So why is teaching evaluated with little consideration for learning? One of the great rewards of being a college professor is having some autonomy over curriculum and instruction. Any measure to assess student learning through standardized testing and an adherence to prepackaged courses would adversely threaten the whole notion of a liberal education. But is there a more effective way to measure good teachers in higher education that places as much emphasis on student learning as teacher performance? I’d be interested in hearing how other institutions have handled evaluations.
I’ve addressed “why you need this course” many times in my syllabi and first day spiels. The intention to “get the record straight” before the class commences is certainly understandable. We don’t want students to harbor skepticism that may inhibit their learning experience. Furthermore, we may also wish to prevent any undesirable comments on course evaluations and www.ratemyprofessor.com. We want the buy in immediately, so we turn to the selling mode on day one.
With this approach, however, the professor potentially risks one of the most important outcomes of higher education: critical thinking. Indoctrinating students before they have had an opportunity to engage with the material is denying them an environment where they can challenge the system. Do you want your students to speak their mind in class? Do you want students to develop thesis statements that creatively go against the majority? Do you want students to deconstruct long-standing theories? Of course you do!!! Well, then let them.
You cannot have is both ways. If you present students with your offer of value on the first day, then they will make their decision on whether to buy into it on the first day. Either they will accept the value because you told them to or they will tune out because your actions told them that you’re a phony. The semester will be a drag. However, if you want them to critically engage with course topics, you have to let them call you out from time to time. This is what an intellectual community does.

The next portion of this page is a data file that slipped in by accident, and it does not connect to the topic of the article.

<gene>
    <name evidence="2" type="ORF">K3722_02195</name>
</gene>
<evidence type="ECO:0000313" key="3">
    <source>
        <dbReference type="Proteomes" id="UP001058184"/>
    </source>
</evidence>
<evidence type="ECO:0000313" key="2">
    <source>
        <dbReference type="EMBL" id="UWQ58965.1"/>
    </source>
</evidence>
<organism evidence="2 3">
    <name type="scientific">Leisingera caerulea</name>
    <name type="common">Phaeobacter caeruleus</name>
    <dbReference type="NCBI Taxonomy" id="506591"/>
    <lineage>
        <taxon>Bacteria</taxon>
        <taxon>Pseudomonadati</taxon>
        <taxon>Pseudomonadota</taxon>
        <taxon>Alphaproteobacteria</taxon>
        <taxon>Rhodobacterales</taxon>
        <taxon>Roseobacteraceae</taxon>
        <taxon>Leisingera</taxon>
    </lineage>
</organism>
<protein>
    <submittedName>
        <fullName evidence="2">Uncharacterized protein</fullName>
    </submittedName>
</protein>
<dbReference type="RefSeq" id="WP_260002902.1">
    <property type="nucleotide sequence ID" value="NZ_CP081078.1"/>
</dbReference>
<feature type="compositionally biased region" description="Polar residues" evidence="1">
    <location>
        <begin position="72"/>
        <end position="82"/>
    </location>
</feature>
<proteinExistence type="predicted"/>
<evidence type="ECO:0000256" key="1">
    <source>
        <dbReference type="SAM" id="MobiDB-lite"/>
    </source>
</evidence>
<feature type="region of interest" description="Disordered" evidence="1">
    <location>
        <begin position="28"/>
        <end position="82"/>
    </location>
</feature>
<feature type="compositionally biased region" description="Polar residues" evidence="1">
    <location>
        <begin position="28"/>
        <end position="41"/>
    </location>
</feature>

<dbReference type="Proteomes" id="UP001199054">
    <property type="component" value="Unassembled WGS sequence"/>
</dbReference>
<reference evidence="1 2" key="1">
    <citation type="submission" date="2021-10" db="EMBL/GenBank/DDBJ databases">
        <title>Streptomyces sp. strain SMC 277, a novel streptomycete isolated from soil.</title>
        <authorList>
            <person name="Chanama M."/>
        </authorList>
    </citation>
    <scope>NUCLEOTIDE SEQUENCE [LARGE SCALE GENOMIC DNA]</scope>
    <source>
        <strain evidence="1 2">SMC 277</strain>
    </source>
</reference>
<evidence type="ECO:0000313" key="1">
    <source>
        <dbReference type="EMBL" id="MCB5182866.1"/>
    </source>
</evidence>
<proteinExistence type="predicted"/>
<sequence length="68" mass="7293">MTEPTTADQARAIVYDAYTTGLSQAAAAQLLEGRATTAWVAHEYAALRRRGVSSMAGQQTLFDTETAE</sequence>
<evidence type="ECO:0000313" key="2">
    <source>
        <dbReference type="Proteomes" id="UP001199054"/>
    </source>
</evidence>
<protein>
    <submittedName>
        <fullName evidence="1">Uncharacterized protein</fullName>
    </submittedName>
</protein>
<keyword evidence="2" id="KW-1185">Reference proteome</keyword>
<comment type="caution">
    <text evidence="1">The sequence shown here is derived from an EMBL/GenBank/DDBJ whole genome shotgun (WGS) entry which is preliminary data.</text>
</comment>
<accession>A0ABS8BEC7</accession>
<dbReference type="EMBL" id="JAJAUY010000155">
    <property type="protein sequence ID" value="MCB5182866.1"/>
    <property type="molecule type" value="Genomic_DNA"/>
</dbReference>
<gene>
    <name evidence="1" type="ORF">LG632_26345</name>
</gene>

Breaking the news to them that your course will have long-term value is something that should come later in the semester and it should be initiated by the students. Everything will need to be thrown on the table when students begin to challenge what you’re doing and to question whether it’s worth their time. Your willingness to put your plan on hold when the time presents itself will convince students of your authenticity as an educator. Furthermore, all sides are now privy to course content and thus in a better position to discuss on equal grounds. It’s not fair to tell students they need the content of the course when you haven’t even shown it to them yet. If you can guide the discussion to allow students to formulate plausible connections between their learning experiences and future scenarios, the buy in will be far greater. And they will have arrived at this by exercising the inquisitive mindset we are trying to cultivate.
Not every student will see the connection, even after this conversation. It will be tempting to consider it shortsighted. However, if the class has the opportunity to challenge you and the encouragement to support that challenge with evidence, then they’re modeling something more valuable than you could over sell them with a lecture.